APT41, one of the state-sponsored ex-hacker groups, breached government networks in six US states in March 2022, including by exploiting a vulnerability in a livestock management system, according to Mandiant researchers.
Cybersecurity firm Group-IB’s investigations resulted in nearly 80 proactive notifications of APT41 attacks against their infrastructure to private and government organizations worldwide.
The group’s targets include government and private organizations based in the United States, Taiwan, India, Thailand, China, Hong Kong, Mongolia, Indonesia, Vietnam, Bangladesh, Ireland, Brunei and the United Kingdom.
According to the analysis, the sectors targeted by APT41 in the campaigns are the government sector, manufacturing, health, logistics, accommodation, finance, education, telecommunications, consultancy, sports, media and travel.
Attackers use tools such as Acunetix, Nmap, Sqlmap, OneForAll, subdomain3, subDomainsBrute, and Sublist3r for discovery.
During its infiltration phase, APT41 used various techniques such as spear phishing emails, exploiting various vulnerabilities (including Proxylogon), and thirst and supply chain attacks.
Threat actors used SQL injections in some cases. Such attacks were carried out with the publicly available SQLmap tool.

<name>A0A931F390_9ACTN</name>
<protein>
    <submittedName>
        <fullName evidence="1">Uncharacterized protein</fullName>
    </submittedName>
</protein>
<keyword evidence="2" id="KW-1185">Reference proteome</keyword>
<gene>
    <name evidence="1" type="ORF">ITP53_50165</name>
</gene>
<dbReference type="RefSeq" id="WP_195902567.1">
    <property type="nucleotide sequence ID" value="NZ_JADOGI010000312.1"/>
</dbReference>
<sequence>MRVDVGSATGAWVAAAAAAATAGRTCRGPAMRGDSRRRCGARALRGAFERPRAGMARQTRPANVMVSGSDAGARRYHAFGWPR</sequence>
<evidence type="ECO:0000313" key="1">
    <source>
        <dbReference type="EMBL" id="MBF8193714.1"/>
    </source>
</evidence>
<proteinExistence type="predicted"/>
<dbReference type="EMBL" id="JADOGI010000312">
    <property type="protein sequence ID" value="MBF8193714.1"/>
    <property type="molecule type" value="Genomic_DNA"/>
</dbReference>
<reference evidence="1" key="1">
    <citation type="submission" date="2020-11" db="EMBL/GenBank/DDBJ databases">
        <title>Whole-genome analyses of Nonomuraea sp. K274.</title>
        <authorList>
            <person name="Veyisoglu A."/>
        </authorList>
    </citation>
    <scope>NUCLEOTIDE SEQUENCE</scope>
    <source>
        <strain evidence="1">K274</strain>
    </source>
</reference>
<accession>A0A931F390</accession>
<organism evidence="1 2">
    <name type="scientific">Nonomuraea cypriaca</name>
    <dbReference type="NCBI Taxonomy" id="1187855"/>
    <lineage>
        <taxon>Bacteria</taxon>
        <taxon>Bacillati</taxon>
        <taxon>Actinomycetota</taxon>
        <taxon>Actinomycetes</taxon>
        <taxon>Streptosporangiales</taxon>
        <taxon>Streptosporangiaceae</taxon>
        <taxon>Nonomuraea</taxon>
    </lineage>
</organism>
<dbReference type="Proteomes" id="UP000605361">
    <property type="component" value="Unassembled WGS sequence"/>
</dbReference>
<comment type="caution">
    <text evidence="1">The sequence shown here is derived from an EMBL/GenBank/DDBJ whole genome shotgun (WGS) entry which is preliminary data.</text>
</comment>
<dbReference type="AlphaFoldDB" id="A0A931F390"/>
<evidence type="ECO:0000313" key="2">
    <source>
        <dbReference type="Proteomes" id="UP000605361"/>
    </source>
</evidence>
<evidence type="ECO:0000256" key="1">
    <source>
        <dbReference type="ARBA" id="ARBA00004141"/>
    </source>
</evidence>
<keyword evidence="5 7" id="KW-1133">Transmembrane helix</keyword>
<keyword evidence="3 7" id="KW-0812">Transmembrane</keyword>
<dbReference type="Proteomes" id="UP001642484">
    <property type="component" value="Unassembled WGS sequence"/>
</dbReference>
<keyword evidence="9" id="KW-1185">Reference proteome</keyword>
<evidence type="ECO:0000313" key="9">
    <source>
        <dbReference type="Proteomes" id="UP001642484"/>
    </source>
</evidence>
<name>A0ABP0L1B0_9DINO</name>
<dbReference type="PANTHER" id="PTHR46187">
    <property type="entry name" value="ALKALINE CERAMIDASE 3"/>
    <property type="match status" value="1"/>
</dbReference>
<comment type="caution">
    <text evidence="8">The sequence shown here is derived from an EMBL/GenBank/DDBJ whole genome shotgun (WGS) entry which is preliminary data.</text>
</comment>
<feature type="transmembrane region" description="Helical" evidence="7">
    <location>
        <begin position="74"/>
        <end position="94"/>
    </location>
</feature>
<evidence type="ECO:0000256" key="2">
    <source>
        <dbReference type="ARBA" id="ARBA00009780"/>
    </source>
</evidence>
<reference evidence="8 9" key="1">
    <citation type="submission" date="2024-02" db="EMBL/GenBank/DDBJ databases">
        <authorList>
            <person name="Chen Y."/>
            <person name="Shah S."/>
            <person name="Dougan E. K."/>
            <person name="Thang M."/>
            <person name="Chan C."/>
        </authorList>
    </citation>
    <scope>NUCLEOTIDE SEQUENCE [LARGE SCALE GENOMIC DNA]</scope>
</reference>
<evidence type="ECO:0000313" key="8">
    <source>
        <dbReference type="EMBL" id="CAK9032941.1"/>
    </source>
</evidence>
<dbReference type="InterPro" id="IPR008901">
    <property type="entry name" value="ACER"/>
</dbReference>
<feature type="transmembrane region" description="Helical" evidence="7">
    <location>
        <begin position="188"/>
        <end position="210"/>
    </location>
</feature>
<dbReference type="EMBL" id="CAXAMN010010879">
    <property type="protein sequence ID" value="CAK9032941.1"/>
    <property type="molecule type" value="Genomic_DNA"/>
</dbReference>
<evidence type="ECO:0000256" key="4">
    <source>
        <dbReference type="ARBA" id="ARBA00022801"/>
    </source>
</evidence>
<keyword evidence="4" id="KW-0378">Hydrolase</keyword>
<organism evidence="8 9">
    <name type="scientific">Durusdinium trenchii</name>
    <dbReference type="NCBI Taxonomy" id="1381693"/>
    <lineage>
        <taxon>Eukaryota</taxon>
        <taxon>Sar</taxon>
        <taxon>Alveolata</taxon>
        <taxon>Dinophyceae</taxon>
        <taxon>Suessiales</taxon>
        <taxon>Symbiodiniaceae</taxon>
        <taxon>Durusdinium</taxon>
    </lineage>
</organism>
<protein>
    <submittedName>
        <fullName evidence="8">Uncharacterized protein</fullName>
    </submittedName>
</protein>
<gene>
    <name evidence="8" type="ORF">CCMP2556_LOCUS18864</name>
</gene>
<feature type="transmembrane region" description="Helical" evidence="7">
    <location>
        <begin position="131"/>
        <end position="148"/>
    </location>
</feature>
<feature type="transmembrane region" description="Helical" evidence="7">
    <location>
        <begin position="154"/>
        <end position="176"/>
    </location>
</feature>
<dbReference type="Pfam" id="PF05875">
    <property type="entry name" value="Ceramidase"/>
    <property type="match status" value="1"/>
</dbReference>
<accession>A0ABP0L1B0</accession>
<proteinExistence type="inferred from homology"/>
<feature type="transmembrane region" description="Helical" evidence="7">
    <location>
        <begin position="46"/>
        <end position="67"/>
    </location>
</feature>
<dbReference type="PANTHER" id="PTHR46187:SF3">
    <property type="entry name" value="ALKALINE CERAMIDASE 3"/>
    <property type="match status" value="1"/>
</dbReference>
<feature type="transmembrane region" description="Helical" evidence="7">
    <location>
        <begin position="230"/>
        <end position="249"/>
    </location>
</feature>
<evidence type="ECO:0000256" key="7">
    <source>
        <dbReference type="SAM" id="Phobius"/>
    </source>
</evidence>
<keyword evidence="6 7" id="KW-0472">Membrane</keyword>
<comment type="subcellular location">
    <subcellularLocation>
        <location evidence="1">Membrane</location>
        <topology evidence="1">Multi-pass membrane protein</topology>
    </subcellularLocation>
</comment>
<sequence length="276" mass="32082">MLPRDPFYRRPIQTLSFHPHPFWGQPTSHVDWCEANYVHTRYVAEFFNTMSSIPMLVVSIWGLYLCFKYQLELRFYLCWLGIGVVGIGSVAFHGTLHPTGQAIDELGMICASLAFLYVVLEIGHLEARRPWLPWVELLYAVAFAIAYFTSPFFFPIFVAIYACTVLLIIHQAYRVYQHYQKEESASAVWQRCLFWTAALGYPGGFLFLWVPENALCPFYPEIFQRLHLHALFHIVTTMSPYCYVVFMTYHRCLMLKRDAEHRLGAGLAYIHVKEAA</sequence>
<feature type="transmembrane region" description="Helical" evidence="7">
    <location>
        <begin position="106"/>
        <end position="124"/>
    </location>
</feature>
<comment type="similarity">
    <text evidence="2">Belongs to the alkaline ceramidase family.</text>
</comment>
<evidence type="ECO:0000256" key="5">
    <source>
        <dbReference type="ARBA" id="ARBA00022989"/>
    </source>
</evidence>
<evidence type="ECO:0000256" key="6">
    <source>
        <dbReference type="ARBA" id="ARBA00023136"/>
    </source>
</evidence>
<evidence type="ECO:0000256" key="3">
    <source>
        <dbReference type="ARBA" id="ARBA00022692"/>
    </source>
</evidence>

APT41 members gained access to a target server’s command shell and were able to execute certain commands. The group also used this tool to upload files to the target server. At this stage, the files were either Cobalt Strike Beacons or custom web shells.
The group usually uses certain servers only to host the Cobalt Strike framework. It uses others only for active browsing through Acunetix.
By the end of 2021, the number of Cobalt Strike servers exclusively used for command and control reached 106, according to Group-IB Threat Intelligence data. However, many of them are no longer active.
The cybersecurity firm said that while this tool has been favored by cybercriminal gangs targeting banks in the past, it is now popular with various threat actors, including notorious ransomware operators.